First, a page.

One cold November night at Penn Station, the poet Alandra Markman, then going by the pseudonym Allan Andre, wrote a poem for me and a friend (we missed our train, but the delay was worth it). “One nostalgia later” gave a compelling portrait of family meals, “as winter nights dissolve into warm / recollection and company we’re still keeping.” The way the poem goes, we create our nostalgia as we live through moments, readying our stories to be told and remembered some time later on. “Let every glow, mechanical or felt, be one / with the shadows we’re still casting, / and guide our bodies into greater light.”
The story of Zero and Agatha’s love was created on the carousel. In that moment, we see their love blossoming, deepening, exploding with the soft-focus lights of ecstasy. The elder Zero tells us he’s exercising restraint, avoiding talking about Agatha as much as he can, but if he were truly offering a utilitarian telling, there’d be no need to include this gaze frozen in time. In that moment, we never see Zero head-on, never see the reverse shot of adoration. It’s only Agatha and light. And us.
The elder Zero tells the story to a writer, the writer remembers it long enough to write it as an older man, the older man’s book becomes important enough for him to become a beloved national author, and through the eyes of a devotee, we read this book. When Stefan Zweig incorporates listeners into the story, it’s not just for the purpose of framing. The value of a memory is in how it feels to the rememberer, but the value of a story is in how it feels to the one who hears it. It is the storyteller himself who seeks out the opportunity to tell his story—the older Zero needles the writer into admitting his curiosity and offers, of his own volition, to tell it in full. The telling is not for the benefit of Zero himself; he is giving something to the author, creating an experience for his audience. With its multiple framings, The Grand Budapest Hotel tells us that we are the viewers, the listeners, the readers. We are part of the experience, and we create our nostalgia as we experience it, so we can tell the story later of a place with bright reds, dark blacks, and swirling lights.
I remember The Grand Budapest Hotel, and I remember those swirling lights and the clutched breath and the deep longing. I think about that one frame of Agatha, frozen in time, holding her lover’s gaze—holding our gaze—as the darkness briefly clouds her face. Every time Zero and the writer and Wes Anderson tell me the story, I see that darkness and I face the irretrievability. I don’t feel nostalgia; I feel regret. For Zubrowka and everything it represents. For the grandness of the Grand Budapest. For Agatha.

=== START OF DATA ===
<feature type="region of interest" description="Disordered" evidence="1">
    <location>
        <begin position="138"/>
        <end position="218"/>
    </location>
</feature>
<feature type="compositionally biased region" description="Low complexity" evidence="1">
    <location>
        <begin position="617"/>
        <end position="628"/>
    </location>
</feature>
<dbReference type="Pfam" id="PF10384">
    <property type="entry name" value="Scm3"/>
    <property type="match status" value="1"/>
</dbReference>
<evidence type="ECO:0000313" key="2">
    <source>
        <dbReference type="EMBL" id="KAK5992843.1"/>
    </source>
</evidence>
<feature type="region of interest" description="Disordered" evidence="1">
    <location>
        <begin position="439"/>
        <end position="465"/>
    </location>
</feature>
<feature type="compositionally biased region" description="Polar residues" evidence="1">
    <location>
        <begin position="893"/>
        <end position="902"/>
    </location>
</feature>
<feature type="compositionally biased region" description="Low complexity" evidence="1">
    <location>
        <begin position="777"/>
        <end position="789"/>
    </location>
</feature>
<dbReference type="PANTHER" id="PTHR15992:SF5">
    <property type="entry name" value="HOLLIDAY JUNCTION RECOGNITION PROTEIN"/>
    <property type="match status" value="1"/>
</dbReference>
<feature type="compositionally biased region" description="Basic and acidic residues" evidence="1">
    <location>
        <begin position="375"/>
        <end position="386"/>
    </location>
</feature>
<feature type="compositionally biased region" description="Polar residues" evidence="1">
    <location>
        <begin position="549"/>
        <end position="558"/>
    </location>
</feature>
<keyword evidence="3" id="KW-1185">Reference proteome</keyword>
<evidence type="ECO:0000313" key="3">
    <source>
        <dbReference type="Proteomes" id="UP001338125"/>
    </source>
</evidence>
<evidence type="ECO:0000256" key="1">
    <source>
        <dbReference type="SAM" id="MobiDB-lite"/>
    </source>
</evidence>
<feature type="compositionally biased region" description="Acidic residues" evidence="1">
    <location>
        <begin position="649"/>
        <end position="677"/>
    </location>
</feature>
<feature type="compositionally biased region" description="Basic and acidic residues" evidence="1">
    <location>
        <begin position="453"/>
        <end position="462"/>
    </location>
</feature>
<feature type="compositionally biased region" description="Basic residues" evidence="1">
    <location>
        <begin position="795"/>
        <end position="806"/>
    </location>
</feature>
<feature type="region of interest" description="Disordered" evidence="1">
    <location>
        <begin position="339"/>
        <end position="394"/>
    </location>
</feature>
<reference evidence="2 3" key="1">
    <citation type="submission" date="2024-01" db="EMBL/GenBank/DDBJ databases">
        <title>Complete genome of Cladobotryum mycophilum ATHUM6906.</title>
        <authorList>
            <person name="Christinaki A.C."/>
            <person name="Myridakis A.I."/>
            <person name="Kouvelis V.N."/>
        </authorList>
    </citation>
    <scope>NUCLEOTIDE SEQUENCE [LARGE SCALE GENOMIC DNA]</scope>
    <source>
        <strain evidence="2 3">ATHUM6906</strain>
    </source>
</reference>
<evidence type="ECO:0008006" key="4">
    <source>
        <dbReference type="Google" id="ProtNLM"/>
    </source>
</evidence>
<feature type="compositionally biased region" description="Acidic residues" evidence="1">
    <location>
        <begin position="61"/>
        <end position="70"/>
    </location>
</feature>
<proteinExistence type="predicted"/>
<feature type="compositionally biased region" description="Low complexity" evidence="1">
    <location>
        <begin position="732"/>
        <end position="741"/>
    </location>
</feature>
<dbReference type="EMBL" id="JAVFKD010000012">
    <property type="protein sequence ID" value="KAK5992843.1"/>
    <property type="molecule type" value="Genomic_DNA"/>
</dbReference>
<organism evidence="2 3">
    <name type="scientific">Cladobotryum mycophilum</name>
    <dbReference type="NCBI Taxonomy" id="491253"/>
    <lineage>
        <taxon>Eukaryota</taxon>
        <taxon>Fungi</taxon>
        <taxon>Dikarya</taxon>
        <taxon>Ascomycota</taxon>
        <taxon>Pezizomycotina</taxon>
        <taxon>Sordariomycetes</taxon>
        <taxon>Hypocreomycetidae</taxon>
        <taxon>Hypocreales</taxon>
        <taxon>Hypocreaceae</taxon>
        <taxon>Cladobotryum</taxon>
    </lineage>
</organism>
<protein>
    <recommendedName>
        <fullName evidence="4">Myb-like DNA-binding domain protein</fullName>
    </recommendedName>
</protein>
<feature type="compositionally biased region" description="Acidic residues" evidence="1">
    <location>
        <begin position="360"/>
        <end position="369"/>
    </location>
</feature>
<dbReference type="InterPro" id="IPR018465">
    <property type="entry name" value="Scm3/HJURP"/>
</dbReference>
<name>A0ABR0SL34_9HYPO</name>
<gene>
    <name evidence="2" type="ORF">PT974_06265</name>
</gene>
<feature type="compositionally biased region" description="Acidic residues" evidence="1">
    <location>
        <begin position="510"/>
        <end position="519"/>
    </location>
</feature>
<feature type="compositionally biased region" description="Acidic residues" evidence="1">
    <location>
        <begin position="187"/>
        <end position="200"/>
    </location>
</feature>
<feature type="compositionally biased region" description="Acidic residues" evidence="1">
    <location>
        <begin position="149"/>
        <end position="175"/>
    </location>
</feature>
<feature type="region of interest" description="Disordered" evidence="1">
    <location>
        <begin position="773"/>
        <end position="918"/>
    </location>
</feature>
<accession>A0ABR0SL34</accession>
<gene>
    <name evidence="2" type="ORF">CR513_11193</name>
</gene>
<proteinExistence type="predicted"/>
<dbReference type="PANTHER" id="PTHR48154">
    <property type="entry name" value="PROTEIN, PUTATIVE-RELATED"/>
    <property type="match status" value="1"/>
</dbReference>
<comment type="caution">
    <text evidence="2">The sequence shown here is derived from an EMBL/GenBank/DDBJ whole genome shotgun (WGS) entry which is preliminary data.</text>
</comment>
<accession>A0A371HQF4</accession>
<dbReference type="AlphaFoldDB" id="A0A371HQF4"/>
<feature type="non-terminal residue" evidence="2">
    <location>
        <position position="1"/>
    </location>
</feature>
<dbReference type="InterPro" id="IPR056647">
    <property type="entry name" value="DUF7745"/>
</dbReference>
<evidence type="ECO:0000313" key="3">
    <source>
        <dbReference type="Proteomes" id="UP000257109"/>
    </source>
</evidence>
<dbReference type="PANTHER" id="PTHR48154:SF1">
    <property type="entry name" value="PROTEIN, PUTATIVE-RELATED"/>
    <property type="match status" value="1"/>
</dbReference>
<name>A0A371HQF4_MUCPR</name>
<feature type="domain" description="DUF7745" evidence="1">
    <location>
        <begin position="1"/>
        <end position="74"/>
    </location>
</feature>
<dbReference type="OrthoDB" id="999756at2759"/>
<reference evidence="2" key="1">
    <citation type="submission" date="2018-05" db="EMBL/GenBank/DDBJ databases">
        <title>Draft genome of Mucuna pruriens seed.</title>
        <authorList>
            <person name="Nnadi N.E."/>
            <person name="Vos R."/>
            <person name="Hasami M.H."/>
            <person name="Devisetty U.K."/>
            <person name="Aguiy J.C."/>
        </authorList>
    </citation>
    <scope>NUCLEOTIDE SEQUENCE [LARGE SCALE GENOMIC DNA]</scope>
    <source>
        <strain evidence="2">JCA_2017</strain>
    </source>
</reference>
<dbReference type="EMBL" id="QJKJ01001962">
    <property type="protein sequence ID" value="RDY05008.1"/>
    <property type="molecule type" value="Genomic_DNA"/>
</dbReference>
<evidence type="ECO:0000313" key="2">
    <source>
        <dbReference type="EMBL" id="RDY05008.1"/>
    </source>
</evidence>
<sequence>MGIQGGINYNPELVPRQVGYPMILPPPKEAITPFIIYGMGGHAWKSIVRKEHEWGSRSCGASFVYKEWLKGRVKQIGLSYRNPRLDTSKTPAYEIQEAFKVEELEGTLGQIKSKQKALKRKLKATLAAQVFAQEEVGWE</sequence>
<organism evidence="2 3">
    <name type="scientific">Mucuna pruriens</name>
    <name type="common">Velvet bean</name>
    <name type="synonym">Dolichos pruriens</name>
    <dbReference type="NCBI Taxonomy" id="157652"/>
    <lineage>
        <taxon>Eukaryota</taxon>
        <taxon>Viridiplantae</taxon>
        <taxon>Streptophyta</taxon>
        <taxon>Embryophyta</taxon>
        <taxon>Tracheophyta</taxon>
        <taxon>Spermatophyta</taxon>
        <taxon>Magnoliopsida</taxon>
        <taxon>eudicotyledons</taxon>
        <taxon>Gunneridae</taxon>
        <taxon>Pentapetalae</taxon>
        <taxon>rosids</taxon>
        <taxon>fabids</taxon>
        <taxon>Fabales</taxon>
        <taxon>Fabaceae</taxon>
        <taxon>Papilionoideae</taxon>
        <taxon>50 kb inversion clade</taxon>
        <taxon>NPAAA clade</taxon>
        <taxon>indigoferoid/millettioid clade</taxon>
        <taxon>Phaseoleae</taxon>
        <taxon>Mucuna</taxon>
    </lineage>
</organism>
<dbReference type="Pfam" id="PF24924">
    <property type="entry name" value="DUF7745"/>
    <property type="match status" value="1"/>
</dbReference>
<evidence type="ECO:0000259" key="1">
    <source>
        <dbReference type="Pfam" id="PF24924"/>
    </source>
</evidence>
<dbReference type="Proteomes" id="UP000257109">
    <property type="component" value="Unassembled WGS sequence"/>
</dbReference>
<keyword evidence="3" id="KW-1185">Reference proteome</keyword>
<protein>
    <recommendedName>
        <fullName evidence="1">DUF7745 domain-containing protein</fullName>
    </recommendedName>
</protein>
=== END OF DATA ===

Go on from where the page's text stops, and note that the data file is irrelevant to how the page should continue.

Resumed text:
When Calvino wrote about his frozen moment, it was in the story “t zero,” in which the narrator, a hunter, faces a lion L, the arrow A just fired from the hunter’s bow at the time tx. The hunter considers the possibility that A will collide with L at point X and he will be saved, or that A will miss the target L, which would then sink its very sharp claws into his chest in the less preferable of situations. It feels familiar, the narrator tells us, though not because of a comparable lion he’s fought or some feeling of ancestral memory lodged in his DNA. “If I say this moment I am living through is not being lived for the first time by me, it’s because the sensation I have of it is one of a slight doubling of images, as if at the same time I were seeing not one lion or one arrow but two or more lions and two or more arrows superimposed with a barely perceptible overlapping, so the sinuous outlines of the lion’s form and the segment of the arrow seem underlined or rather haloed by finer lines and a more delicate color.” He is experiencing a sense of timelessness, as if he’s lived through this moment in time and space, again and again. “What, after all, is the use of continuing if sooner or later we will only find ourselves in this situation again?”
While the elder Zero withholds a lot, rewatching The Grand Budapest Hotel can feel like a slight glimpse into the heart of an old man, thinking about his lost love and the potential of bright colors and bursting emotion that could have continued for the rest of his life (the internet loves a revisionist theory about a movie—what if the Grand Budapest Hotel of the past only looks that way because of how Zero remembers it?). Calvino’s hunter is doubtful. Zero seems assured. He memorializes his beloved with the hotel that stands for their love. With the story he tells of her. And he lets us see a little.
And we see the near-imperceptible smile, the tilt of a head, the unblinking eyes, the brightness and the dark. We see the warm glow of memory that says how great this was and the hint of sorrow asking how great this could have been.